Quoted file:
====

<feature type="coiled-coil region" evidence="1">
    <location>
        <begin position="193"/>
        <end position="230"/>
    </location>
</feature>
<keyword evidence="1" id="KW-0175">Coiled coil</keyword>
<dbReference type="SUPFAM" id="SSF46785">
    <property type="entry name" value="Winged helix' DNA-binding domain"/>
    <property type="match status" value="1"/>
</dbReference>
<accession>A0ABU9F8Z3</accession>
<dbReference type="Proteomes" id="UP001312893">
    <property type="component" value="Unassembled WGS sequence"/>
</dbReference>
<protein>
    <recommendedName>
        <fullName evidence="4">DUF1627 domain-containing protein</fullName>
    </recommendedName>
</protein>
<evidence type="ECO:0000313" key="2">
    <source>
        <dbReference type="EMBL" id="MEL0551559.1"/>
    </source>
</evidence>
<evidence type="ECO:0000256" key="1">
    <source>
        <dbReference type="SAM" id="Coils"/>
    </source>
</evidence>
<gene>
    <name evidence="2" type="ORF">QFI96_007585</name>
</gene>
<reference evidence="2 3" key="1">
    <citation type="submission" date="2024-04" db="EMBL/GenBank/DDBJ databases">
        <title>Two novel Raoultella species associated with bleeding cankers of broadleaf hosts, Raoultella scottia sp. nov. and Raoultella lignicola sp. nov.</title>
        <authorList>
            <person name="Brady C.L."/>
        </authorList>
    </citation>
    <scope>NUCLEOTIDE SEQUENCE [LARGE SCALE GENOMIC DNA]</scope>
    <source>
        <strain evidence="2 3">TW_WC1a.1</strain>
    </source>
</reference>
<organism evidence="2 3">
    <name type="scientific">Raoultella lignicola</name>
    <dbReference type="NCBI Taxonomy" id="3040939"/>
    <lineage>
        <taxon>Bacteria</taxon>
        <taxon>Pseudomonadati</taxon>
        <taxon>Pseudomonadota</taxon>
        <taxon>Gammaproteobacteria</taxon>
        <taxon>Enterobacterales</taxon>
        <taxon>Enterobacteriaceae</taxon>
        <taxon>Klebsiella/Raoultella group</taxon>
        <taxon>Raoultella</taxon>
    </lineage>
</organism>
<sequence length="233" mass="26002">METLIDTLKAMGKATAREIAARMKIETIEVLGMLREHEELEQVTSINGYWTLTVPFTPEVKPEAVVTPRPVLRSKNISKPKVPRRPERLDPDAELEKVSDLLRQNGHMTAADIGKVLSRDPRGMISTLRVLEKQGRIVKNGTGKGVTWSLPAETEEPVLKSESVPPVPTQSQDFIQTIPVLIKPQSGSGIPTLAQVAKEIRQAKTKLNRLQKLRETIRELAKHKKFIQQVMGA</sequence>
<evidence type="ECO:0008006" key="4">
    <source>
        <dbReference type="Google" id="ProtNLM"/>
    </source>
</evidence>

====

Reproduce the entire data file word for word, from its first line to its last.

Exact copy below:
<feature type="coiled-coil region" evidence="1">
    <location>
        <begin position="193"/>
        <end position="230"/>
    </location>
</feature>
<keyword evidence="1" id="KW-0175">Coiled coil</keyword>
<dbReference type="SUPFAM" id="SSF46785">
    <property type="entry name" value="Winged helix' DNA-binding domain"/>
    <property type="match status" value="1"/>
</dbReference>
<accession>A0ABU9F8Z3</accession>
<dbReference type="Proteomes" id="UP001312893">
    <property type="component" value="Unassembled WGS sequence"/>
</dbReference>
<protein>
    <recommendedName>
        <fullName evidence="4">DUF1627 domain-containing protein</fullName>
    </recommendedName>
</protein>
<evidence type="ECO:0000313" key="2">
    <source>
        <dbReference type="EMBL" id="MEL0551559.1"/>
    </source>
</evidence>
<evidence type="ECO:0000256" key="1">
    <source>
        <dbReference type="SAM" id="Coils"/>
    </source>
</evidence>
<gene>
    <name evidence="2" type="ORF">QFI96_007585</name>
</gene>
<reference evidence="2 3" key="1">
    <citation type="submission" date="2024-04" db="EMBL/GenBank/DDBJ databases">
        <title>Two novel Raoultella species associated with bleeding cankers of broadleaf hosts, Raoultella scottia sp. nov. and Raoultella lignicola sp. nov.</title>
        <authorList>
            <person name="Brady C.L."/>
        </authorList>
    </citation>
    <scope>NUCLEOTIDE SEQUENCE [LARGE SCALE GENOMIC DNA]</scope>
    <source>
        <strain evidence="2 3">TW_WC1a.1</strain>
    </source>
</reference>
<organism evidence="2 3">
    <name type="scientific">Raoultella lignicola</name>
    <dbReference type="NCBI Taxonomy" id="3040939"/>
    <lineage>
        <taxon>Bacteria</taxon>
        <taxon>Pseudomonadati</taxon>
        <taxon>Pseudomonadota</taxon>
        <taxon>Gammaproteobacteria</taxon>
        <taxon>Enterobacterales</taxon>
        <taxon>Enterobacteriaceae</taxon>
        <taxon>Klebsiella/Raoultella group</taxon>
        <taxon>Raoultella</taxon>
    </lineage>
</organism>
<sequence length="233" mass="26002">METLIDTLKAMGKATAREIAARMKIETIEVLGMLREHEELEQVTSINGYWTLTVPFTPEVKPEAVVTPRPVLRSKNISKPKVPRRPERLDPDAELEKVSDLLRQNGHMTAADIGKVLSRDPRGMISTLRVLEKQGRIVKNGTGKGVTWSLPAETEEPVLKSESVPPVPTQSQDFIQTIPVLIKPQSGSGIPTLAQVAKEIRQAKTKLNRLQKLRETIRELAKHKKFIQQVMGA</sequence>
<evidence type="ECO:0008006" key="4">
    <source>
        <dbReference type="Google" id="ProtNLM"/>
    </source>
</evidence>